Using the Ottawa Model for Smoking Cessation to Improve Tobacco Cessation Efforts in Transitional Care
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Type of Work63 pages
ProgramDoctor of Nursing Practice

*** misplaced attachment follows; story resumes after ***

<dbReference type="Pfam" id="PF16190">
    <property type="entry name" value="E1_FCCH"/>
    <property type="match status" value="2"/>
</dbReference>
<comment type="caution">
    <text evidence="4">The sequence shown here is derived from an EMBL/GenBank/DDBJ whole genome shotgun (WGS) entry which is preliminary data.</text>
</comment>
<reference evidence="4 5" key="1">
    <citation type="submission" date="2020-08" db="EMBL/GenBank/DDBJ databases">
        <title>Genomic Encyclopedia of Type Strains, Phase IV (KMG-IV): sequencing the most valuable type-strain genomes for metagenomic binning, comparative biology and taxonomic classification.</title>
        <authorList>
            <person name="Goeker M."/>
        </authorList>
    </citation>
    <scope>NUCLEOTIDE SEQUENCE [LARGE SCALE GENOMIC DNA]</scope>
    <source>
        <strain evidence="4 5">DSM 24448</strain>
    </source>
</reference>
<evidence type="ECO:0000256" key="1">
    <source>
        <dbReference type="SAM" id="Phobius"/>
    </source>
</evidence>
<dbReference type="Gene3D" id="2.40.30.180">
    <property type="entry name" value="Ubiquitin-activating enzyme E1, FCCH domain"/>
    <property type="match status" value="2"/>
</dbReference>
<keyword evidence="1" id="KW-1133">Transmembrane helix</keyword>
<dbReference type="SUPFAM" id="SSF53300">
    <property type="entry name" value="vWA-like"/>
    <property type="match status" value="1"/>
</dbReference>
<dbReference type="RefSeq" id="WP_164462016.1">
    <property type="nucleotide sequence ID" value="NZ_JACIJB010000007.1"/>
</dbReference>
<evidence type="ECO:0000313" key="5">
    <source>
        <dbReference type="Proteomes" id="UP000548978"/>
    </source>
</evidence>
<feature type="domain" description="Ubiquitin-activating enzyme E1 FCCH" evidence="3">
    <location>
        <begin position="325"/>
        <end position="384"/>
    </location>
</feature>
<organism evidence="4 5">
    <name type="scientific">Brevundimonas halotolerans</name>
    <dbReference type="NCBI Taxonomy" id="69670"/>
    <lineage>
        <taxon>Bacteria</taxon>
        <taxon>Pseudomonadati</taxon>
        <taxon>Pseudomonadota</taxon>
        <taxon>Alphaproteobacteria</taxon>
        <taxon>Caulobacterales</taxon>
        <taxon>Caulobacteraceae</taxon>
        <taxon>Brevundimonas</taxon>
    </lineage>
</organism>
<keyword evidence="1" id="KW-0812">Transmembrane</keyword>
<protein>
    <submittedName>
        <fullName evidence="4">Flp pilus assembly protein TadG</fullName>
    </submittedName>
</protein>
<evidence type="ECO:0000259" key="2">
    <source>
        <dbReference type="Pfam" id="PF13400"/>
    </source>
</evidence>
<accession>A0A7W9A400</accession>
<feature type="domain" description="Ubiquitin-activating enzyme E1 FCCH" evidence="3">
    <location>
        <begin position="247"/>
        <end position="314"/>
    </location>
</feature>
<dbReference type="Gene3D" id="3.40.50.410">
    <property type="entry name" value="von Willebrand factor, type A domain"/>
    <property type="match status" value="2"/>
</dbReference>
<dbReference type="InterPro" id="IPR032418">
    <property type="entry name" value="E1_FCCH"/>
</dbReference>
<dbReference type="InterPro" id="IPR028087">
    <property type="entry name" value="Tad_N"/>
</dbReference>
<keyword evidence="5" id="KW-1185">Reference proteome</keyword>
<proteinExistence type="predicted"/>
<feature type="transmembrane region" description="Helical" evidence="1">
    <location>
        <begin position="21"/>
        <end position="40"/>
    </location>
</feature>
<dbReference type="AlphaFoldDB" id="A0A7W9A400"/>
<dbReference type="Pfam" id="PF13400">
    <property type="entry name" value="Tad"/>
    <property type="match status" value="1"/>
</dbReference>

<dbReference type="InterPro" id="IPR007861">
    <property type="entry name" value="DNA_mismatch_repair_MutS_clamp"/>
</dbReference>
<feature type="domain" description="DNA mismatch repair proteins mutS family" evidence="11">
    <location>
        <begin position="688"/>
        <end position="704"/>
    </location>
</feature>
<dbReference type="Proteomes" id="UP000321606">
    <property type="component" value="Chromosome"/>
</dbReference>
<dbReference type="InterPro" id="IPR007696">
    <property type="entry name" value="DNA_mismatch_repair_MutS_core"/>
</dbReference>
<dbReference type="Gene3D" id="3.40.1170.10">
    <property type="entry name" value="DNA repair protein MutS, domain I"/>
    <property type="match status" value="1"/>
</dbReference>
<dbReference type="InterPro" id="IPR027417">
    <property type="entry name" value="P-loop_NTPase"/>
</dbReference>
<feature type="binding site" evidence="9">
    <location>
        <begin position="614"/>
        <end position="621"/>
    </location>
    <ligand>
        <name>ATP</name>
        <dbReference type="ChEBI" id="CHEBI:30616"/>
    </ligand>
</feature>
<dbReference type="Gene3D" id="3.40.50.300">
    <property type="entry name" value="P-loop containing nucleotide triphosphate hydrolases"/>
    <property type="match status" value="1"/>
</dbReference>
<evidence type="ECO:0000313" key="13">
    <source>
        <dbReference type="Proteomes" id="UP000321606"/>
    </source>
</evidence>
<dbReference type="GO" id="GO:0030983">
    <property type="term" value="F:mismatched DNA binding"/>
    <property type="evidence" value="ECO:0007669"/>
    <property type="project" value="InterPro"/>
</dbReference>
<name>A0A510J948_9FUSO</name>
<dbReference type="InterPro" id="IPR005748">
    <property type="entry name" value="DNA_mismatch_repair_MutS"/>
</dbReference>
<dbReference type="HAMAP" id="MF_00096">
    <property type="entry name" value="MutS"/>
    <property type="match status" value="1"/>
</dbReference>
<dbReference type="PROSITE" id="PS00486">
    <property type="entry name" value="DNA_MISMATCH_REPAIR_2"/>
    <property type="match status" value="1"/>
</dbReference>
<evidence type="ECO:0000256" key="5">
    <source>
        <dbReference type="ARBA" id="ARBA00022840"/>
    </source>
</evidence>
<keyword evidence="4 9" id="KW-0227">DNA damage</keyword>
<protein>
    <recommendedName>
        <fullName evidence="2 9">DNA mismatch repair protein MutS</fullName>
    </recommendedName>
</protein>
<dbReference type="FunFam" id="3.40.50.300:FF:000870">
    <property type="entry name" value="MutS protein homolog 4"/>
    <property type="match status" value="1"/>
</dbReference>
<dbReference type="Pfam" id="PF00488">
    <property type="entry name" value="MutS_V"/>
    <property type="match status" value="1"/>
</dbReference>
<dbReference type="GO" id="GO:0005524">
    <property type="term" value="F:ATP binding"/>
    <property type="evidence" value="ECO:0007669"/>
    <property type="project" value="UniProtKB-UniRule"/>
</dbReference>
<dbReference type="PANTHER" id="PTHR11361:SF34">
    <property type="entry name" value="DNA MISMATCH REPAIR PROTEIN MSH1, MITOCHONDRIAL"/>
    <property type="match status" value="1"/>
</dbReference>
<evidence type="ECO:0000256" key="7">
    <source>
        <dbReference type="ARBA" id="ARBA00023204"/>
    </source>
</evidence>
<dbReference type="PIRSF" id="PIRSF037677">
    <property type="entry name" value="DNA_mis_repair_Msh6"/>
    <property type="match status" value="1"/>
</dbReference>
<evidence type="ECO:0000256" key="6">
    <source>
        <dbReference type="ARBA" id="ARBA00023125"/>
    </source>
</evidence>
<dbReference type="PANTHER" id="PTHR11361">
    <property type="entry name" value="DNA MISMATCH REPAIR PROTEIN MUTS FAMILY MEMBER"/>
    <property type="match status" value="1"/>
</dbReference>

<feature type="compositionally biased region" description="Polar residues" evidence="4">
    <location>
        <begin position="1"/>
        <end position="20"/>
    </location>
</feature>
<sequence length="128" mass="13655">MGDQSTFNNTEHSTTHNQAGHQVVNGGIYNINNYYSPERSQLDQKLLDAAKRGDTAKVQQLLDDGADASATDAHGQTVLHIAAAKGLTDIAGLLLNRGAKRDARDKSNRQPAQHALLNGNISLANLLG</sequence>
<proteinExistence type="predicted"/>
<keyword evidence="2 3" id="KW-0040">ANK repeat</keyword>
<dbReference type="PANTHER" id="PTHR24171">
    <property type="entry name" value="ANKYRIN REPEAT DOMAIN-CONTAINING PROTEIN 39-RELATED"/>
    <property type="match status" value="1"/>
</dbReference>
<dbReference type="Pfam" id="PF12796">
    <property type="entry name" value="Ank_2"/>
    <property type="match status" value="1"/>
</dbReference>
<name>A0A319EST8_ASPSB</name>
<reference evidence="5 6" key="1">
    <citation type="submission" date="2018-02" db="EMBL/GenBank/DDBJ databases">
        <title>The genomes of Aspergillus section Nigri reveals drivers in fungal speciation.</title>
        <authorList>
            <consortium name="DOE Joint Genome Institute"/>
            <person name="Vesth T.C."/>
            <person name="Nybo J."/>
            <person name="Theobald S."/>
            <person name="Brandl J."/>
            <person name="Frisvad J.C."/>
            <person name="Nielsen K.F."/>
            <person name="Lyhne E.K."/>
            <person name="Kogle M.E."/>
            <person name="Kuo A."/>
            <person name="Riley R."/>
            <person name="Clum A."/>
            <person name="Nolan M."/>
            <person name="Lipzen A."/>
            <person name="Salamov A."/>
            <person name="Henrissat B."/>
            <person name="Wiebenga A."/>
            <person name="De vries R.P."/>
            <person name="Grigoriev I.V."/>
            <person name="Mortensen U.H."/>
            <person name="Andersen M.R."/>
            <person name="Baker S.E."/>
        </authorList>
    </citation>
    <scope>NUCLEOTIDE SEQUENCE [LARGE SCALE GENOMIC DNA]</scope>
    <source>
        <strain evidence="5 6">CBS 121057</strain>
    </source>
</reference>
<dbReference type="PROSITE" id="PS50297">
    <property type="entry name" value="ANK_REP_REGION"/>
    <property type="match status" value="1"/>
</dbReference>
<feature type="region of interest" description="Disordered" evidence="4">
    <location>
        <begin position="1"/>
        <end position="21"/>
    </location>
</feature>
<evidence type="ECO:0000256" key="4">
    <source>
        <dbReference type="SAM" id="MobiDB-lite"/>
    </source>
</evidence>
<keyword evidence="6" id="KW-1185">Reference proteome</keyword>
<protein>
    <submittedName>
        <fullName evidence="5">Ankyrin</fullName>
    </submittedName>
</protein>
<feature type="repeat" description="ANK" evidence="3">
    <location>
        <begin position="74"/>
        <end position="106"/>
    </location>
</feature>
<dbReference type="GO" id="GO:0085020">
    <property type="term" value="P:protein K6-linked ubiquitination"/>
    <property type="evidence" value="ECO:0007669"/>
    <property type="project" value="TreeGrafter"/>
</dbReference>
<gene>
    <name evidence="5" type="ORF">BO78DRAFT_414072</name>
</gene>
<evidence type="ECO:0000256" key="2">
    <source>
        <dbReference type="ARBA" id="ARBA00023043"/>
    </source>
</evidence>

Tobacco cessation improves health and prevents death in patients who smoke. An evidence-based practice (EBP) project was implemented within an outpatient transitional care office to improve tobacco cessation efforts. The purpose of this doctoral project was to determine if the Ottawa Model for Smoking Cessation (OMSC) increased tobacco cessation counseling and referral rates. Counseling rates were defined as the percentage of smokers who received advice about quitting smoking. Referral rates represented the percentage of smokers referred to tobacco cessation services through the Maryland Quitline. The OMSC intervention emphasizes a three-step approach of ask, advise, and act to guide tobacco cessation assessment, counseling, and referral. Additional intervention components included outreach, training, electronic health record (EHR) enhancements, resource materials, and follow-up. The Stages of Change Model provided the theoretical framework for the project, and EBP implementation was guided by the Iowa Model. Participant data was collected from the EHR pre- and post-implementation with a total sample size of 248 participants, (n=125 pre; n=123 post). Data were analyzed using a z-test to compare the two groups’ mean counseling and referral rates, a t-test for equality of subgroups, and Chi-square test for analysis of other demographic characteristics. After implementation of the OMSC intervention, counseling rates increased by 22.1% (p = < .001) and referral rates increased by 6.5% (p < .002). Age group and race/ethnicity had a moderate association with referral rates (p < 0.05). Project findings provided support for this EBP change within the practice setting.